He claims to be pr0-business but continues to take great delight in banker name-calling. It seems that it is OK for him to refer to bankers as “spivs and gamblers” but when he does that , he is only referring to a very small percentage of those who work within banking. It confrims the old-fashioned view that those who like to make money and flaunt it are ALWAYS bad people and figures of fun. That’s the British Way.

According to Old Man Cable, Capitalism is “killing competition”. Capitalism creates competition . Competition is only killed when capitalism mutates  into monopoly – whether State monopoly or Private monopoly, the effect is the same. Although our banking system appears as a collection of separate businesses, the way that they are regulated and administered has just about removed any remnants of competition between them and the industry is now acting as a multi-headed monopoly.

Where is the competition between banks? They certainly used to compete but not any more. Because of the State’s intervention, they can now  buy money at about 1% and sell it to the consumer for whatever they want. Worse still, they are now givenmoney by the State and then sell it to us for more-or-less what they please.

Not quite what Adam Smith had in mind and one feels that he would have been miffed by being quoted out-of-context by a Business Secretary who has a clearly perceived, self-inflicted “use-by” date.

Our collective appetite was whetted by the customary pre-speech leaks which suggested that the Business Secretary was to “attack the banks”. Why attack the banks for doing what comes naturally – something that few politicians understand – delivering profits for shareholders and rewarding those who delivered the profits?

Short-term profits are NOT damaging the economy. What has damaged most economies in the last two years has been the global con-trick  of  Goldman-Sachs spivs designing the Credit Derivative. Everything flowed and  grew from that one fiscal spawn of Satan. The bankers were both victims and slack-jawed observers.

There has been a lot of criticism of Vince Cable  delivering an “emotional” speech. The speech was not emotional per se – it was a contrived speech, designed for the front pages for the glorification of Vince Cable and to please his rapidly diminishing band of groupies.

The Business Secretary’s bleating about “restraint” in the payment of bonuses was pointless because all that he will achieve is to increase bankers’ salaries.  

“I make no apology for attacking spivs and gamblers who did more harm to the British economy than  Bob Crow could achieve in his wildest Trotskyite fantasies, while paying themselves outrageous bonuses underwritten by the taxpayer.” 

That’s an easy one to sort-out, Vince. Keep Mervyn King’s trembling finger away from the printing-press “START” button because if you don’t watch him, he’ll do it again.

In actual fact, Vince Cable’s posturings were no more than a touch of “wind-and-wee”with  a seasoning of badly conceived and amateurishly executed metaphors. All that he’s trying to do is to blackmail the banks into lending more at lower rates. Then he would be able to beat them up for “irresponsible lending” .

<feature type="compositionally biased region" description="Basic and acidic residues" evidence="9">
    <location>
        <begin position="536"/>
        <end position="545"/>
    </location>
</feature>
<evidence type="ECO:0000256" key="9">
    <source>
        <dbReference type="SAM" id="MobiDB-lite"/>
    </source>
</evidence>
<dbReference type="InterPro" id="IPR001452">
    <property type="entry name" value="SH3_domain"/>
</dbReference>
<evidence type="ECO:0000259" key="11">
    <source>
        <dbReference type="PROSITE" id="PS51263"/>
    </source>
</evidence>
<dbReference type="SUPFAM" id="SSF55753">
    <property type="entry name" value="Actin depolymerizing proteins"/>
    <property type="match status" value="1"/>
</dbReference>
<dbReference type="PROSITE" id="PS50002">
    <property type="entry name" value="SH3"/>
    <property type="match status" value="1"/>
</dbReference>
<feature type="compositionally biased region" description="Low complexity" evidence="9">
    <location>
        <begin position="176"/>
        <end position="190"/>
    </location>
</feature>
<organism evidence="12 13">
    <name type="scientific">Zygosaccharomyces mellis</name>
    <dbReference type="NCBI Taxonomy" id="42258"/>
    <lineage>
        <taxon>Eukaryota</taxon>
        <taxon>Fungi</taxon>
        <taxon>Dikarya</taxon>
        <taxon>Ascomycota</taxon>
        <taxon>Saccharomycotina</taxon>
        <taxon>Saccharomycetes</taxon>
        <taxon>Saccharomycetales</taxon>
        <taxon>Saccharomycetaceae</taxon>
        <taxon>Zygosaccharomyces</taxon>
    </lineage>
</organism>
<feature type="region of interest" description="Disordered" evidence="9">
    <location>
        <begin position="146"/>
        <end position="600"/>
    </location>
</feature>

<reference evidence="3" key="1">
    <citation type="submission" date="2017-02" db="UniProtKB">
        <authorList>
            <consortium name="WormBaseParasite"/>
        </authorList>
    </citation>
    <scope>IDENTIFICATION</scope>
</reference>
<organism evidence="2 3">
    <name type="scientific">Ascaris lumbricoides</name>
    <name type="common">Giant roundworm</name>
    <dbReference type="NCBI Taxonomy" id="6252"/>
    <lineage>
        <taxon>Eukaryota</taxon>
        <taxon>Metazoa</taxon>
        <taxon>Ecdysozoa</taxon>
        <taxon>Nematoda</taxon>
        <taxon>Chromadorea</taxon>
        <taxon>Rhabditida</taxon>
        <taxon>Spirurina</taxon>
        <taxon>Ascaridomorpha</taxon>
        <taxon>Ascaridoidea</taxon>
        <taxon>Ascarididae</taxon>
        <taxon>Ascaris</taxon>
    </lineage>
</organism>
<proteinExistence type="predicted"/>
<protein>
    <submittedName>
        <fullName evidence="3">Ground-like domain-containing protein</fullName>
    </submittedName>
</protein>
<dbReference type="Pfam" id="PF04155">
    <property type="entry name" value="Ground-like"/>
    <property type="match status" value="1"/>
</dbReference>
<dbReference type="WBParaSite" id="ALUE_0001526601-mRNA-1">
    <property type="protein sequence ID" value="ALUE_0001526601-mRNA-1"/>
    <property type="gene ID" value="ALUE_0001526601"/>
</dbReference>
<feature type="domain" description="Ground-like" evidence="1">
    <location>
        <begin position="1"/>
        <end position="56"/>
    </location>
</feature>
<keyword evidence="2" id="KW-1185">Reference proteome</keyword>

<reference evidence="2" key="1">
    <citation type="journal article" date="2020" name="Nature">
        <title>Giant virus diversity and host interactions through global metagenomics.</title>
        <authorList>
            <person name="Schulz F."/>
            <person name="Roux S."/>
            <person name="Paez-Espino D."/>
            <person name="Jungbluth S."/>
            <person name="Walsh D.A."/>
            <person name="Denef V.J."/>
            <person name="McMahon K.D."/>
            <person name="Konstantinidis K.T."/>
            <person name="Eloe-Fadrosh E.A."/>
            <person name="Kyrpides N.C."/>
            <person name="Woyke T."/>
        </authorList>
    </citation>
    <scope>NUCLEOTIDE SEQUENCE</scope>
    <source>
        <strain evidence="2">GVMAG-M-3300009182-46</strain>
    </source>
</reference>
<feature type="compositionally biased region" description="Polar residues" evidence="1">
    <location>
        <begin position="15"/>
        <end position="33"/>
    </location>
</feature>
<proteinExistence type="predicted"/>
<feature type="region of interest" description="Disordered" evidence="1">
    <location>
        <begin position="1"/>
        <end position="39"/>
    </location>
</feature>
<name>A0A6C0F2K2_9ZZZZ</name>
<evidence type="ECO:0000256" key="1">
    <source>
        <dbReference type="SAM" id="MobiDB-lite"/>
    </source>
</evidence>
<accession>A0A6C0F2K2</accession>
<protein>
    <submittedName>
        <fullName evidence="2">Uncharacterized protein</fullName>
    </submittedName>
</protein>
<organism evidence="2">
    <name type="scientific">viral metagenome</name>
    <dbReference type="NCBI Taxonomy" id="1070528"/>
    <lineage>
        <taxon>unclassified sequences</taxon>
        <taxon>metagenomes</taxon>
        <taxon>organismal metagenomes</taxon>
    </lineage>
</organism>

He also took the opportunity to call for the banks to be separated into Retail Banking (High Street) and Investment Banking (which isn’t really banking).

The Business Secretary has obviously forgotten that companies are created in order to deliver profits for the shareholders and the shareholders have the right to reward their executives however they wish. The shareholders are NOT social workers.

If your economic theory is more Trotsky rather than Keynes, you may be silly enough to say something such as: ” I am shining a harsh light into the murky world of corporate behaviour. Capitalism takes no prisoners and kills competition where it can, as Adam Smith explained over 200 years ago.” 

NO you’re NOT and NO he didn’t. However, it has been noted that Vince’s ideas are 200 years old and second hand.

He continued: “I want to protect consumers and keep prices down and provide a level playing field for small business, so we must be vigilant right across the economy… Competition is central to my pro market, pro business, agenda.” 

That rant is more bovine than Keynes.

 He carried on to say that it is not easy for the Liberals to be Tory lackeys but added that  “It’s necessary for our country that our parties work together at a time of financial crisis. It is an opportunity for the party to demonstrate that we have the political maturity to make difficult decisions and wield power, with principle.” 

He has clearly demonstrated that he is attempting a brand new political trick – which is to be in Government (when DC is listening) and Opposition (when his Leftie Liberal chums are listening) . As Business Secretary, he should be seen to be a pro-business champion and leader. As a flabby very Left wing Liberal, he has to be seen to bash the banks and regurgitate Labour’s populist slogans. Every dawn sees him sounding more and more like Alistair Darling.

Was Vince Cable too high a price to pay for coalition and can he steer business and commerce through the rapidly approaching choppy waters of  recovery within the context of a falling pound, collapsing market and high unemployment?